• Topics provide a way of categorizing the types of message that may be sent. As one example, if a sensor measures temperature, the topic might be defined as “TEMP” and the sensor sends messages labeled “TEMP.”
  • Publishers include the sensors that are configured to send out messages containing data. In the “TEMP” example, the sensor would be considered the publisher.
  • In addition to transmitting data, IoT devices can be configured as Subscribers that receive data related to pre-defined topics. Devices can subscribe to multiple topics.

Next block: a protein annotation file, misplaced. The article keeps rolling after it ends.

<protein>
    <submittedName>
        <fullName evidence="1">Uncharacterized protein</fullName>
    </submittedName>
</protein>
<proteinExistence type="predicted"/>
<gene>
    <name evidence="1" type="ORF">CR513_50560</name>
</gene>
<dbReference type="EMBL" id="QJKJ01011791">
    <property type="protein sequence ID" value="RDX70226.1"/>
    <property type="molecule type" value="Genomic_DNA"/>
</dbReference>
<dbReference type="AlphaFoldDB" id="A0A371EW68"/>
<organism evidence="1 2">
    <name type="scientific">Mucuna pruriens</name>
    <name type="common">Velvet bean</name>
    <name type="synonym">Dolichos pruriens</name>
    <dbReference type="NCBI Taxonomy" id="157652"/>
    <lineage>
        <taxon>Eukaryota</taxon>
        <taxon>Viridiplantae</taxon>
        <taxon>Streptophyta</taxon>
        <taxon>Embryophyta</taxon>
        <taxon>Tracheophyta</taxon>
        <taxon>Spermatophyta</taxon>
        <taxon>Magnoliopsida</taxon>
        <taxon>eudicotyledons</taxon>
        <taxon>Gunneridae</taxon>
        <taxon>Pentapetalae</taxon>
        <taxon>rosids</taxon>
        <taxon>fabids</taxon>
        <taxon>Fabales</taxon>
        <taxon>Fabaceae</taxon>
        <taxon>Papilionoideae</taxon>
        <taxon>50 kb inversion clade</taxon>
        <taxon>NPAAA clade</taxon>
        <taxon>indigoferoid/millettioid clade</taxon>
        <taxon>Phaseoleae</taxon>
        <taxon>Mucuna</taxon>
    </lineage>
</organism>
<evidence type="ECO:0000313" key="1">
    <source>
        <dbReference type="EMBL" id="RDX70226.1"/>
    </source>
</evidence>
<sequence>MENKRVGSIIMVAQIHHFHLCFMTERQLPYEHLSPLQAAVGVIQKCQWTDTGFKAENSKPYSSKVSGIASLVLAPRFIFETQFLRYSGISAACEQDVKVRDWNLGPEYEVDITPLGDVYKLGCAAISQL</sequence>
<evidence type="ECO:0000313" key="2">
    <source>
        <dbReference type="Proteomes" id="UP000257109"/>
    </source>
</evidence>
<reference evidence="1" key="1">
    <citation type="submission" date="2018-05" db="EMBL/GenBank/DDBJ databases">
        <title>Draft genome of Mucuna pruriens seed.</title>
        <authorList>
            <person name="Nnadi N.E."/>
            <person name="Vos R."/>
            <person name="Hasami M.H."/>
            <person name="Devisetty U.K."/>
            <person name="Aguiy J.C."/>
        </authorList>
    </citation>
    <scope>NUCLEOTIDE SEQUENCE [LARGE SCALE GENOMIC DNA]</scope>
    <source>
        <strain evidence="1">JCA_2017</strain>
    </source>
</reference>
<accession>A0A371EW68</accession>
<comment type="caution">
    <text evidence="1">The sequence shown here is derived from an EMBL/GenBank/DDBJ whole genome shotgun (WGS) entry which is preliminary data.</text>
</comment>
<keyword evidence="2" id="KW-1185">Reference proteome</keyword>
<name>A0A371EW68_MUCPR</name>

• The broker is the server at the center of it all, transmitting published messages to servers or clients that have subscribed to specific topics.

Comparison between MQTT and HTTP protocols

Features MQTT HTTP
Architecture It has publish/subscribe architecture. Here devices can publish any topics and can also subscribe for any topics for any updates. It has request/response means Client/Server architecture.
Upper layer protocol It runs over TCP. It runs over TCP and UDP.
Message size Small Large
Message format Binary with 2Byte header ASCII format.
Data security Yes, It uses SSL/TLS for security No, hence HTTPS is used to provide data security
Complexity Simple Client more complex (ASCII parser)
Encryption It encrypts payload data are not encrypted before transmission

Publish/Subscribe Model